Urbanization, population growth, and changing the social attitude toward water consumption has increased the drinking water demand. Coagulation is one of the essential processes in drinking water treatment plants in which the particles and microorganisms attached to those particles are settled down and removed. While there are different kinds of coagulants and coagulant aids are being used in drinking water treatment plants, it is always important to select the best available options considering important factors (criteria) such as efficiency, cost, and effect on health and environment. These three criteria are used to compare three alternatives including ferric chloride, poly aluminum chloride, and alum associated with corn starch as a coagulant aid. To find the best coagulant combination, we performed multi-attribute group decision making (MAGDM) using the conventional Cook and Seiford method. After mathematical modeling, Hungarian method was used to solve the problem. Then, the priority among the coagulants was determined based on defined criteria. The results of this article showed that ferric chloride and corn starch was ranked first among the alternatives. Poly aluminum chloride and alum with corn starch was ranked second and third respectively. The analysis and results presented in this article have significant implications for different operating strategies and material selection in water treatment plants.
18 Community-Based and Integrated Solid Waste Management: Experiences from Metro Manila’s Tondo District , Zortea M*, Bonis MD, Pupa F, Ripaldi G and Cucculelli F
An improper solid waste management system creates serious negative impacts both on the environment and on human health. This article analyses as case study the urban main reality of Philippines, Metro Manila, focusing specifically on Tondo District. According to the National Solid Waste Management Commission (NSWMC), in 2016, 40,000 tons of waste was produced daily in Philippines, of which 12,000 remained uncollected, and the country is considered the largest contributor of plastic in the ocean. The World Bank estimated that the production of waste would increase by 165%, doubling in 2025. These data show how the problem of solid waste management and collection in Philippines, especially in urban areas, requires immediate attention and solutions. In addition, in most cases, the waste management (WM) system organized by the Baranguays – the smallest administrative divisions in the country – is inadequate, and integrated by unofficial and in large part not legalized systems, which separate and sell waste to companies who recycle or reuse it. The research conducted in field analyses the waste chain in the Philippines, explaining how a more efficient Urban Solid Waste Management could produce a positive impact on people and on the environment. In Tondo District the presence of unofficial actors, such as cooperatives, under certain conditions could be a valuable supply chain that would reduce the amount of waste in streets and landfills, integrating the work of the most vulnerable groups, such as women and scavengers. The research main finding is that it would be necessary not only to implement LGUs (local government units, including provinces, independent cities, municipalities and Barangays) policies on solid waste management (SWM) but also to adopt a community-based approach in the official waste chain.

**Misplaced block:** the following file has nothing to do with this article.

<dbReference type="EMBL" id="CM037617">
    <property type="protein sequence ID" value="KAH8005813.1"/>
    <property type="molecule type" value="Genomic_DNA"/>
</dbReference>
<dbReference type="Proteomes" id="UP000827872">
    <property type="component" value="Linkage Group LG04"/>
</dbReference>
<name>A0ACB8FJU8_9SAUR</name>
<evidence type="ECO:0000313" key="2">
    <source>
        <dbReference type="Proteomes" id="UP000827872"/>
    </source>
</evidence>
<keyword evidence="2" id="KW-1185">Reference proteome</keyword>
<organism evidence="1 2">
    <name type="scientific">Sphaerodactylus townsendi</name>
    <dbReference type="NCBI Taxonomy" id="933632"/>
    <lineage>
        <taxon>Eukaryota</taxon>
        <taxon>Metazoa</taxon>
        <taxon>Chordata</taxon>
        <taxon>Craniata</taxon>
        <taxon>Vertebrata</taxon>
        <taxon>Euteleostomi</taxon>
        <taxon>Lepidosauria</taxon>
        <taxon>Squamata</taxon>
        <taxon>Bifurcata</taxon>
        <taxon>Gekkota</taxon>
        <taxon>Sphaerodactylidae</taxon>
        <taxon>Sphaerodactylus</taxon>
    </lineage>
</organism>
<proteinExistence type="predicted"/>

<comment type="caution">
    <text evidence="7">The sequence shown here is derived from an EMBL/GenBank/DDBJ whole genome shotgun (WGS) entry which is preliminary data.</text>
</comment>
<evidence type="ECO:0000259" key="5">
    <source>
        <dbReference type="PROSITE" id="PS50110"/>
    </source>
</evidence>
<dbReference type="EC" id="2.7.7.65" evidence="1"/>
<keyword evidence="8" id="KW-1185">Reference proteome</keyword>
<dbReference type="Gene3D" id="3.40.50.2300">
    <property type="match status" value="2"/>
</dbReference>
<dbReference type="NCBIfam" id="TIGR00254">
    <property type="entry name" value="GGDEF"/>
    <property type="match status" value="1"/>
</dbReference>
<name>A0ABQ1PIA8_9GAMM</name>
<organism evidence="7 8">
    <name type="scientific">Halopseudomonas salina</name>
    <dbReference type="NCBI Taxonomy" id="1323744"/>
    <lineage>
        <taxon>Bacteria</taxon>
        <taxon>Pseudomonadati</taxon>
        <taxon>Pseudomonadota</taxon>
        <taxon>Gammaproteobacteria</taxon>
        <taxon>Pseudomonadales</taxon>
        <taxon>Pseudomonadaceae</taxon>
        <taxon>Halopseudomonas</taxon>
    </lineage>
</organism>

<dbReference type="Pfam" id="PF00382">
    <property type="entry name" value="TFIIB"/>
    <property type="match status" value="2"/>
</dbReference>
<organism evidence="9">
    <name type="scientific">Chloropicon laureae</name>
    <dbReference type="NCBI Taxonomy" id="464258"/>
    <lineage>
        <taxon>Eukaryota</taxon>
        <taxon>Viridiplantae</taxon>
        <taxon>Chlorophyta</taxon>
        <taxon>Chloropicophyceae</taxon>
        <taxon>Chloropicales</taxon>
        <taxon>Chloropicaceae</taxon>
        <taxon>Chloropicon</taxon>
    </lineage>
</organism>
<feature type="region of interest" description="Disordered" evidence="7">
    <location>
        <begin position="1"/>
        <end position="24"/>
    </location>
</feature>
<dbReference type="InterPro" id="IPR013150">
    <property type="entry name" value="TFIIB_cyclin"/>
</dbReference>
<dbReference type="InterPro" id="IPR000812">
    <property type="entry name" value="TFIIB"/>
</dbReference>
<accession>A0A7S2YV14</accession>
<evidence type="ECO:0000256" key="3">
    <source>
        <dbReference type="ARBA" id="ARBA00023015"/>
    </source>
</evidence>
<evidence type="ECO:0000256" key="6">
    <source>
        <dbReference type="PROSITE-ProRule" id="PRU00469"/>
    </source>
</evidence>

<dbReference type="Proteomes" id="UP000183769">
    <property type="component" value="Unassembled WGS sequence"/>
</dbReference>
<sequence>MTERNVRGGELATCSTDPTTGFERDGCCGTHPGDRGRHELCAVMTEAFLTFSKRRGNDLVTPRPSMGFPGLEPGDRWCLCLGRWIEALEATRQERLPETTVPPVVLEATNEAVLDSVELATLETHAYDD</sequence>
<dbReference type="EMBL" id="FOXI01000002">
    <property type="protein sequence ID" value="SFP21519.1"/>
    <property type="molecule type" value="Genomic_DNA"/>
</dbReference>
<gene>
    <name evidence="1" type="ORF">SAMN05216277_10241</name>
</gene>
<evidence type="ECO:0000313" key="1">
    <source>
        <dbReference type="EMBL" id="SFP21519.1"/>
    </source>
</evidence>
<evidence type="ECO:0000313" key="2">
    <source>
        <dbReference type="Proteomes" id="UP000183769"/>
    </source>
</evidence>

19 Water Purification by a Micelle-Clay Composite Alone and its Collaboration with other Technologies , Shlomo Nir*
Removal of chemicals and pathogenic microorganisms by filtration may provide safe drinking water, and decrease the risk from harmful disinfection by products. Micelle-clay complexes produced have a relatively large surface area, large hydrophobic fractions, and are positively charged to about half of the cation exchange capacity of the clay. Their material characteristics differ from those of organo-clays of the same composition, which are formed by adsorption of cations as monomers. Granulated micelle-clay composites (0.4 to 2mm) formed by the organic cation ODTMA (Octadecyltrimethylammonium), removed efficiently from water by filtration chemicals, such as herbicides, and dissolved organic matter, pharmaceuticals, perchlorate, and microorganisms, such as bacteria, viruses and a parasite, such as crytosporidium. Bacteria removed included (a) Escherichia coli S-17; (b) total bacteria count (TBC); and (c) Cyanobacteria (Microcystis and Aphanizomenon). A model which considered convection, adsorption, and desorption simulated the filtration results and yielded predictions. The emphasis in this minireview is on collaboration of this technology with other procedures, which may enhance treated water quality and reduce the costs of treatment. Thus a new approach intends to utilize both filtration and biocidal/biostatic activity of free cations in removal of microorganisms from water. A two stage purification of greywater by a moving bed reactor followed by a micelle-clay filter yielded an order of magnitude increase in the capacity of the filter. Water purification by filtration followed by solar photocatalysis enabled removal of recalcitrant molecules and indicator bacteria from secondary treated wastewater, thus yielding high quality water for irrigation. Other examples are reduction of membrane fouling of UF membranes and a suggested reduction of fouling of RO membranes by a pretreatment by the micelle-clay filter, or its combination with granulated activated carbon filter.